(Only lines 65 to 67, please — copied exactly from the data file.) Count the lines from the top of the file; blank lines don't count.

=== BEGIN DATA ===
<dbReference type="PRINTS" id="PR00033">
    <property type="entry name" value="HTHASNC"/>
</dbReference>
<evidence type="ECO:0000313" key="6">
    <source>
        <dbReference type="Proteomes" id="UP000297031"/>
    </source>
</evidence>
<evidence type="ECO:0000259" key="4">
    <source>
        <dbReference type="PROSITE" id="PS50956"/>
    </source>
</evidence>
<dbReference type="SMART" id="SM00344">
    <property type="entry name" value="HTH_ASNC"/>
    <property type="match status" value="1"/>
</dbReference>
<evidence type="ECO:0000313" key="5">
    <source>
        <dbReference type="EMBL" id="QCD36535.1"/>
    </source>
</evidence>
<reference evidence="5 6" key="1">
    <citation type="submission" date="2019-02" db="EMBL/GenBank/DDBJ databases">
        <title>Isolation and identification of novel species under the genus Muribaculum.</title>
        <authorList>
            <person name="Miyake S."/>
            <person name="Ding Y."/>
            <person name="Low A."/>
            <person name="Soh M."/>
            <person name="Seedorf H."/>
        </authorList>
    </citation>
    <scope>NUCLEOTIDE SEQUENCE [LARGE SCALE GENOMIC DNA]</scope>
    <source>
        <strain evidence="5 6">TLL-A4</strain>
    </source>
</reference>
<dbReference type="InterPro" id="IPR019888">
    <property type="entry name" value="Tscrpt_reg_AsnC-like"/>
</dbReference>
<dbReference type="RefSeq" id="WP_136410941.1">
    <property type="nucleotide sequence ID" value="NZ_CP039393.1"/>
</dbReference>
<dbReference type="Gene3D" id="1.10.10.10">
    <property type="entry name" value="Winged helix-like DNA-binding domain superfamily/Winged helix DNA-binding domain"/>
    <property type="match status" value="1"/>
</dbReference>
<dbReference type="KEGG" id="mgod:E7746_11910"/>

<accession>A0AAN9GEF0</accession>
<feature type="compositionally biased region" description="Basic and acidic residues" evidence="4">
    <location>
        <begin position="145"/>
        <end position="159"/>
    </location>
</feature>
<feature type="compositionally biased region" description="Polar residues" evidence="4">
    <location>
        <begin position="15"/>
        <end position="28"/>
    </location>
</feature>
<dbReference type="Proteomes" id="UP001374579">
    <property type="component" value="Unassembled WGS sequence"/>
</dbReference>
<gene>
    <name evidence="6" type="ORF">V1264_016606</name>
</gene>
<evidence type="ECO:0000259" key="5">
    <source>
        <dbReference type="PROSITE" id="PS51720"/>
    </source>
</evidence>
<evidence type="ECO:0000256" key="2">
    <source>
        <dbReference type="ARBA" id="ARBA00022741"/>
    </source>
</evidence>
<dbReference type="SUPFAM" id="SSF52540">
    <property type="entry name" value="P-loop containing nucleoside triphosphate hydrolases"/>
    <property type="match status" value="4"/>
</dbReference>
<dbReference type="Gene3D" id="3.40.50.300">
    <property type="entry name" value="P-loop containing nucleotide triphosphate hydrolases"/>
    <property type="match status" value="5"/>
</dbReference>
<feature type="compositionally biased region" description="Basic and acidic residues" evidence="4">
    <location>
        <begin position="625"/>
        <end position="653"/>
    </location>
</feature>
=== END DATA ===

</dbReference>
<gene>
    <name evidence="6" type="ORF">V1264_016606</name>